What should churches do about the treatment of “the Jews” in John?

“Each of the typical approaches has problems. The best solution would be to change the lectionary.”

Amy-Jill Levine is professor of New Testament and Jewish studies at Hartford International University. Her books include The Misunderstood Jew: The Church and the Scandal of the Jewish Jesus, Short Stories by Jesus: The Enigmatic Parables of a Controversial Rabbi, and the forthcoming Jesus for Everyone: Not Just Christians; she is also coeditor of The Jewish Annotated New Testament and coauthor of several children’s books. A member of an Orthodox synagogue, Levine speaks frequently to Christian audiences.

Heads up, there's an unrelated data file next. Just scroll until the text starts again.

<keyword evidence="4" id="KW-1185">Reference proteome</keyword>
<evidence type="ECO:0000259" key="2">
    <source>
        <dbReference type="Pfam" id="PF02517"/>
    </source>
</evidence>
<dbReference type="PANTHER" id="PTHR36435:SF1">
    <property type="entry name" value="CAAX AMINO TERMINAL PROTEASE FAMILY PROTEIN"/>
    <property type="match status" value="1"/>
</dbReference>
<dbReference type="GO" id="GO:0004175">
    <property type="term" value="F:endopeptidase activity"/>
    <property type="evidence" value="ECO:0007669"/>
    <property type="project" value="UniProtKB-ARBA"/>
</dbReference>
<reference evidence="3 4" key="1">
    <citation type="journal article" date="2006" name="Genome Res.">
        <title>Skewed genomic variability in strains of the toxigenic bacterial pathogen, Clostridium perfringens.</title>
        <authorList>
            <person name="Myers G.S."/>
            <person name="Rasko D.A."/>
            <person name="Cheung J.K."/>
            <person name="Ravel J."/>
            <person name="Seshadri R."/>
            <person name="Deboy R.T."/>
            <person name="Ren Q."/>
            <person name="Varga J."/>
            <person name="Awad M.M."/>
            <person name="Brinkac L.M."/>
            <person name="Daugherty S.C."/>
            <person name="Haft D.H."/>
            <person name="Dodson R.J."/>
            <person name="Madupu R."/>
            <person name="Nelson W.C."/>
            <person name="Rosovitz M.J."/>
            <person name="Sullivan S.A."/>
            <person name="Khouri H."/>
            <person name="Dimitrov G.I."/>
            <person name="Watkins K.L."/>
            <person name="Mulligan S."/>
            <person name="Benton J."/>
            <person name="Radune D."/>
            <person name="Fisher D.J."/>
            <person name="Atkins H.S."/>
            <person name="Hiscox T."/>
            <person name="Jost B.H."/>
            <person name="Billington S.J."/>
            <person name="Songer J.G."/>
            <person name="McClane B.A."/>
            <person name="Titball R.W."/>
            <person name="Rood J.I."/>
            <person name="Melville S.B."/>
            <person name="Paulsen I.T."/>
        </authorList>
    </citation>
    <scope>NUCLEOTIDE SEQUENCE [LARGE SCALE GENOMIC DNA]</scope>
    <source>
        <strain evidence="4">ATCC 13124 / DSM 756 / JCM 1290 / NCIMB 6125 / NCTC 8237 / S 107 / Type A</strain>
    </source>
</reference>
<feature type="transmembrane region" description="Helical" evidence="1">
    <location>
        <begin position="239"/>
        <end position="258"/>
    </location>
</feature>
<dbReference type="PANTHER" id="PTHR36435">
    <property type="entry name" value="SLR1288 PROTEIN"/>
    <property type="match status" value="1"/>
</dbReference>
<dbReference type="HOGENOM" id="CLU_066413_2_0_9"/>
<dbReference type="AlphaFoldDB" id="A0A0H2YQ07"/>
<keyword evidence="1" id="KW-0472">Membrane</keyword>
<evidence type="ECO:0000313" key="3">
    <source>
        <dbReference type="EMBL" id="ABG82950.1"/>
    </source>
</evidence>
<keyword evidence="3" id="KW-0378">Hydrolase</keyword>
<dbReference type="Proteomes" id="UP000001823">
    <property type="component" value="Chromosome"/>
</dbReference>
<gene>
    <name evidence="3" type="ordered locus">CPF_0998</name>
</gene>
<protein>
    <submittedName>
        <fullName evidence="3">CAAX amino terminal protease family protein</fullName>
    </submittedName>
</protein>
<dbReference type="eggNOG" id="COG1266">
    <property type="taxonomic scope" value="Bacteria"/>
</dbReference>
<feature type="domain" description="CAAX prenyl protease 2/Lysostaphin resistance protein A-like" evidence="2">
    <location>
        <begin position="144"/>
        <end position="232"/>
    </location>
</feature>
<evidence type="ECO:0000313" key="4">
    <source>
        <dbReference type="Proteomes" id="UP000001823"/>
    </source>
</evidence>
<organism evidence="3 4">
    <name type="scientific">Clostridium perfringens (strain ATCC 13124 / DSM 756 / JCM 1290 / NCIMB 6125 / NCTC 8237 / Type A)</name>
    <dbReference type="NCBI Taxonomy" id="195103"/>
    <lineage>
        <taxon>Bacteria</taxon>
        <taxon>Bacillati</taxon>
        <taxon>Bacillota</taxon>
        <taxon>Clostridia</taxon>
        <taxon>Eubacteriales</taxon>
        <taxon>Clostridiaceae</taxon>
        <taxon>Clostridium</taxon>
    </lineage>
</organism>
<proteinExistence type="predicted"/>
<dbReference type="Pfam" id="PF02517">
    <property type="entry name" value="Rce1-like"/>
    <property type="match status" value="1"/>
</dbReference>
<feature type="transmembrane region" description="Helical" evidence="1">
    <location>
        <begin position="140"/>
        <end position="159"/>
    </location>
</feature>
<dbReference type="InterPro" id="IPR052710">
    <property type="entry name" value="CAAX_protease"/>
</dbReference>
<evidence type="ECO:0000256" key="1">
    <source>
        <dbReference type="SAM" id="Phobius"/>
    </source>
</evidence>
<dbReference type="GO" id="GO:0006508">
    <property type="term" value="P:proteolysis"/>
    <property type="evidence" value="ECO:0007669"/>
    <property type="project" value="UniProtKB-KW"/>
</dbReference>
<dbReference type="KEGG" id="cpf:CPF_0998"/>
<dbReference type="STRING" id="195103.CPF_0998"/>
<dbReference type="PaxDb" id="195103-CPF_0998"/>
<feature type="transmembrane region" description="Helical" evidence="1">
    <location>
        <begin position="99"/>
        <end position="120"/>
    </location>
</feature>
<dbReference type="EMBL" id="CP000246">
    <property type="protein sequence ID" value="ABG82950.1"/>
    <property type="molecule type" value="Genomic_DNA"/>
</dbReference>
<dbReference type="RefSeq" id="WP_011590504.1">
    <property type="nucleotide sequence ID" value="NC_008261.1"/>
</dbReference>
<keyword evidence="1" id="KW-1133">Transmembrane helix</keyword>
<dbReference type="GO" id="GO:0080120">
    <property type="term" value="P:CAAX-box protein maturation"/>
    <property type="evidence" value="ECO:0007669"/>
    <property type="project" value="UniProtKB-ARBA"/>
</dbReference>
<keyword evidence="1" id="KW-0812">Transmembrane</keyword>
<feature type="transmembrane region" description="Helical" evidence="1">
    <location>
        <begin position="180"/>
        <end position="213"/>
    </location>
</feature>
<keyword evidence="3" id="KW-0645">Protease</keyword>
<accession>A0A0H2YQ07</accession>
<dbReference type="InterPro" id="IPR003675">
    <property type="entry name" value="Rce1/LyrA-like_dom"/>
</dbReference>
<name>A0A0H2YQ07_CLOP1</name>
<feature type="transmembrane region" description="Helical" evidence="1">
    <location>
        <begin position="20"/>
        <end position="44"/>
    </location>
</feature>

Western Christians have long read the Passion narrative from John’s Gospel at Good Friday worship, a tradition that lectionary-observing churches continue today. Whatever else it is, this is a passage with some explicitly anti-Jewish elements. Can you describe the main problems that exist in this text?

John 19:12 describes how “the Jews”—Ioudaioi in Greek—“cried out” to Pontius Pilate, “‘If you release this man, you are no friend of Caesar.’” Thus, for John, “the Jews,” as puppet-masters, control Pilate. John 19:38 describes Joseph of Arimathea as Jesus’ disciple, but a “secret one because of his fear of the Jews.” The language divorces Joseph from his Jewish community, lumps all Jews together as opponents of Jesus, and depicts the Jews as a dangerous political force.